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Easy Sushi Lets You Roll Like a Pro

Preparing rice and obtaining decent fish, however, are still a challenge.


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Making sushi is a bit like learning English—it doesn’t take much to figure out the basics, but to master it takes a lifetime.

That doesn’t mean good sushi can’t be made in the comfort of your own home, nor does it mean sushi preparation should be reserved for parties and special occasions—although the price, availability, and shelf life of fresh fish can prove a challenge no matter what your culinary skill level is.

Easy Sushi, which was unveiled at the International Home and Housewares Show in March, aims to solve one of the many burdens in the sushi making process. It replaces the standard bamboo rolling mat with a collapsible plastic tube and traction sheet, allowing for a tighter, more consistent roll.

All you do is place your ingredients on top of the plastic sheet, drop the whole thing into the cylindrical trough of the Easy Sushi, close the device, and pull the traction sheet. Like magic, the sushi is rolled into a tight, uniform roll.

An image of the Easy Sushi with rolled sushi inside.

True, Easy Sushi is a ridiculously simple concept, and yes, it solves perhaps the least problematic aspect of making sushi... But we imagine it will appeal to folks who want to enjoy sushi pragmatically rather than traditionally. All the standard sushi ingredients—rice, nori, fish, veggies—are prepared the exact same way. The only difference is the rolling process, which is made easier and more consistent by the Easy Sushi’s mold-like functionality.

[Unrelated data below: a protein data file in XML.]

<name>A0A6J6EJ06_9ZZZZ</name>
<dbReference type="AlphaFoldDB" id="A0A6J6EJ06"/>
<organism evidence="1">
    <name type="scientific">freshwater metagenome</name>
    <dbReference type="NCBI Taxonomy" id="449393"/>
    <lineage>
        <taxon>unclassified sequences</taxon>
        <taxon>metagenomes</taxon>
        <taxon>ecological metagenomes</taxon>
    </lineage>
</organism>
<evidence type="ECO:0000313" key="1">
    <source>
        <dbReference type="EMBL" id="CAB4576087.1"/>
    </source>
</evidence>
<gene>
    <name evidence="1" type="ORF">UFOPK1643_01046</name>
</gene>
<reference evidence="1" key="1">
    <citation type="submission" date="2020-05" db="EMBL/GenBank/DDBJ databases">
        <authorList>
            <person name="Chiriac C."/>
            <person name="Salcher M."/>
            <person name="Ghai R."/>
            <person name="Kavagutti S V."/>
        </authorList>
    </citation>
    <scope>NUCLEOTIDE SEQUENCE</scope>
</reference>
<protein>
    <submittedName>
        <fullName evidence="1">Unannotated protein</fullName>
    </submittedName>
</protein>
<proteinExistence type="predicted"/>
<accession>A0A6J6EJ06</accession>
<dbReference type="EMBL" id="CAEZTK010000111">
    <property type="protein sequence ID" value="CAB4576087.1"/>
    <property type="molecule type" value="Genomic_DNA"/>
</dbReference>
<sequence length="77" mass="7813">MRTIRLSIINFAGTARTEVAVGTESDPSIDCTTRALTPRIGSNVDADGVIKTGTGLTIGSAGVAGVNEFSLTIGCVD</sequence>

Easy Sushi solves perhaps the least problematic aspect of making sushi.

Yes, there are probably purists out there who seethe at the very idea of this, but come on: Rolling sushi ain’t exactly easy.

Streamlined sushi-rolling aside, the plastic unfortunately looks and feels a little cheap, and the idea of having to replace the traction sheet when it inevitably tears makes me think twice about shelling out for the Easy Sushi. If it manages to hold up, however, it’s hard to imagine this thing functioning improperly, and the $34.95 retail price is more than fair.

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